This post is off topic a bit but may still hit home for you in some aspect of your work. We're all subject to receiving sales calls personally. They're the annoying calls we get during dinner and the very reason a "Do Not Call" list was ever created. In business we deal with these as well but in a few different ways. Unlike in our personal lives, professionally we may solicit sales calls in the form of RFP (request for proposal) meetings, consultant interviews, or vendor searches. Since we initiate these calls it's possible to let our guard down when we're on these calls in a way we wouldn't on a personal sales call at home. We shouldn't forget that regardless of who initiated the sales call, a salesperson's goals are the same: get your money for their product or service. Below are a three things I'm beginning to implement when I'm on the receiving end of a sales calls at the office:
- Clarity: Seek clarity for every question you have. Sales people want to close a deal. That is their goal. That is their prize. In doing so they may say things they don't even understand but think it's what you want to hear. I've heard salespeople talk continually until they feel like they've sufficiently given an answer to my question or at the very least redirected me away from the original question. Let's remember that it's not our job to interpret some kind of meaning among the barrage of words that may be thrown at us. If it's not clear the first time keep asking questions until it is clear...in fact, just ask the same question again as if the first time you asked it never happened. You'll know very soon if they have a clue what they're talking about.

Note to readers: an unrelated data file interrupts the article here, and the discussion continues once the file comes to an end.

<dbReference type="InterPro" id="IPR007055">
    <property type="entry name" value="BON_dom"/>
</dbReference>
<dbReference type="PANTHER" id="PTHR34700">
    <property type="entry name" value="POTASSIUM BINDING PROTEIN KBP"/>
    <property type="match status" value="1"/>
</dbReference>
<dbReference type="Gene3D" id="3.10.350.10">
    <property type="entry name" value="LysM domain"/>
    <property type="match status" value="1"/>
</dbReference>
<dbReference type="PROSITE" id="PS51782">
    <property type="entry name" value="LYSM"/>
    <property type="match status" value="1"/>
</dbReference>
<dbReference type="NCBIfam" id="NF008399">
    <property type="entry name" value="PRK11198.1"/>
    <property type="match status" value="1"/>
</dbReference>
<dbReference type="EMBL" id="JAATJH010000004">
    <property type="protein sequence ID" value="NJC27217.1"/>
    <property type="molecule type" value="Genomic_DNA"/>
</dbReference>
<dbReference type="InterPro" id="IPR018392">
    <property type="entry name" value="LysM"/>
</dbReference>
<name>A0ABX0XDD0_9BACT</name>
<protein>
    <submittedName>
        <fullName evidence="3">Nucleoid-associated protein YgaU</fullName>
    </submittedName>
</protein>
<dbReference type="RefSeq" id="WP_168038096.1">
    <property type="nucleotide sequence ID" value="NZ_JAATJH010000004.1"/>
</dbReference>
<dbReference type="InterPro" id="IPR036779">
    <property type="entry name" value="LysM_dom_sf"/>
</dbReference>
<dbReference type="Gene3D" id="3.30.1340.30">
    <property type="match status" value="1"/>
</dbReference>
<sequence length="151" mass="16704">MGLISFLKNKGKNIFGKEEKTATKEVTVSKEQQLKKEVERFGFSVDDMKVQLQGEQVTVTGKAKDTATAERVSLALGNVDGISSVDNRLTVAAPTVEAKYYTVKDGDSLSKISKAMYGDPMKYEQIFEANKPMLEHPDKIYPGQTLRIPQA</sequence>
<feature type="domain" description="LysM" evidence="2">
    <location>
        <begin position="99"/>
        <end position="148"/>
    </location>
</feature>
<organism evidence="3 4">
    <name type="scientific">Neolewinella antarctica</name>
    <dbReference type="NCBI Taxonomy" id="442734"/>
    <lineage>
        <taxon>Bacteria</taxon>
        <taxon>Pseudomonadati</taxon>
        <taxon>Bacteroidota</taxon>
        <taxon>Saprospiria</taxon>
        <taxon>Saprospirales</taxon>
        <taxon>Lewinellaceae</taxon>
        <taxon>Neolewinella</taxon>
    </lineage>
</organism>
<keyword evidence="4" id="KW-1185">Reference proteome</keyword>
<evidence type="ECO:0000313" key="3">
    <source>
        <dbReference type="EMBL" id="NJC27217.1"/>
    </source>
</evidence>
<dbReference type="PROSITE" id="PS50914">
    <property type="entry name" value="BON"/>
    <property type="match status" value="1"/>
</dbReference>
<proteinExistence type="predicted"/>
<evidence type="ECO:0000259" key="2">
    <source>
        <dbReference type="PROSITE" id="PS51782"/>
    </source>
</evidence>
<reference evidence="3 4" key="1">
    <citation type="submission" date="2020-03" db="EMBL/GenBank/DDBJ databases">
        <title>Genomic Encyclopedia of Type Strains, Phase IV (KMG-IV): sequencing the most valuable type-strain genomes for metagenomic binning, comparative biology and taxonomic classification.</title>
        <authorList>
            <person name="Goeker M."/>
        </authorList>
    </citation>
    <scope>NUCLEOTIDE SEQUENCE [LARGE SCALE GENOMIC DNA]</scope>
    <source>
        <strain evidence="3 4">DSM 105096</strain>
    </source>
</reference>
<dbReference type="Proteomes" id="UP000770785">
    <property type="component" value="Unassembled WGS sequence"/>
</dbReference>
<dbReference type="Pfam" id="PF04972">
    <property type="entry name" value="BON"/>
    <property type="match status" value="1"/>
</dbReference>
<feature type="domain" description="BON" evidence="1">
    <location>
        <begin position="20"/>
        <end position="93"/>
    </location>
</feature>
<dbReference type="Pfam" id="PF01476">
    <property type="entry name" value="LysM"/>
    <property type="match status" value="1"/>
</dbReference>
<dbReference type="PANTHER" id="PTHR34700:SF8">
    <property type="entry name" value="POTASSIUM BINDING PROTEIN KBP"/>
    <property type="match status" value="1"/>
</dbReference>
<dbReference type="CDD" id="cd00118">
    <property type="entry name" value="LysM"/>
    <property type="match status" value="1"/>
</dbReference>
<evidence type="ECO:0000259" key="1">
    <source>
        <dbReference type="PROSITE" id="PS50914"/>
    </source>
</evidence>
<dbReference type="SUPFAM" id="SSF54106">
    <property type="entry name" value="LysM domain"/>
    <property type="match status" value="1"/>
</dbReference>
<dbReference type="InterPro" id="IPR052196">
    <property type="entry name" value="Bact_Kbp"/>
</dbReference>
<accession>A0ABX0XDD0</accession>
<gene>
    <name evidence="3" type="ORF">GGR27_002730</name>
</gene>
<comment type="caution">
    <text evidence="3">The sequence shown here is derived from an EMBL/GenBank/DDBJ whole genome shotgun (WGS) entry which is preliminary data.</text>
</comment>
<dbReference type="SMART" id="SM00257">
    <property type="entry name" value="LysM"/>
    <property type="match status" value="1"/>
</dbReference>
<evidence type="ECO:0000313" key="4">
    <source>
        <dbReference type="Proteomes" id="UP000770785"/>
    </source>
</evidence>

- Proof: This is simple, get everything they say in writing before you make any decisions. You just don't want to hear one thing on a call and then find out later that it wasn't quite as good as they said it was. If the salesperson says you're going to get 10 different services when you go with them, ask for an email or letter as a follow up to restate those 10 things. If you're talking prices, get something written to you after the call to verify the number you heard. If they claim to be among the top five companies in their industry, ask them where you can verify that.
- Passion: Great sales people have passion for their product or service. This is a good thing because if you work with them you're going to want that, but don't mistake a person's passion for knowledge. It's easy to be lulled into believing everything a passionate personality may say...that's what makes them captivating. Listen as much to what they say as you do how they say it. A passionate person can be passionately wrong.